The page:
London comes out top in the property market January sales with property prices plummeting by -12% in the last 12 months
Defying the widespread predictions of a crash caused by the pandemic, the UK property market registered strong price growth in 2020 with house prices climbing 5.4% over the year and all regions seeing positive price growth.
This has been largely due to a stamp duty holiday that caused a huge influx of buyer demand and should ensure market activity remains buoyant right through to the March deadline.
However, the latest research by estate agent, Barrows and Forrester, has revealed that there are still some relative property market bargains to be had during the January sales, for homebuyers looking to snap up a bricks and mortar bargain.
Barrows and Forrester have revealed which areas of the UK market have seen prices drop by the largest percentage since last year based on data from the Land Registry.
While far from affordable, the City of London comes out top in the property market January sales. The area has seen property prices plummet by -12% in the last 12 months, the largest reduction of all areas in this year’s January sales.
The Orkney Islands have seen the second-largest decline at -6%, followed by Aberdeen and Copeland where prices have fallen by -5% in the last 12 months.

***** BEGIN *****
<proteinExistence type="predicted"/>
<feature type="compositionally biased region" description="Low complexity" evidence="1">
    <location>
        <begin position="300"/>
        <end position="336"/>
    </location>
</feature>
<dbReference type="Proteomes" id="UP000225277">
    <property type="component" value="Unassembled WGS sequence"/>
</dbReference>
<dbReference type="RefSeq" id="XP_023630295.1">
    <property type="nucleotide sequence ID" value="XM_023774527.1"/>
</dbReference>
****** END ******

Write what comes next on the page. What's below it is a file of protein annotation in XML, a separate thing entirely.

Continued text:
Hartlepool (-4%), the Western Isles (-4%), Merthry Tydful (-3%), Spelthorne (-3%), Luton (-3%) and Harlow (-3%) also rank within the top 10 areas for a property market January sale bargain.
While the City of London is the only pocket of the capital to have seen prices fall, house price growth in Southwark, Hammersmith and Fulham, and Barnet has remained fairly static at less than one per cent.
James Forrester, Managing Director of Barrows and Forrester, commented: We’ve heard a great deal about how the market has bounced back since the start of the pandemic last year and this is certainly the case across the vast majority of areas. However, not everywhere has been so lucky and there are still plenty of areas where price growth has continued to stutter and even fall.
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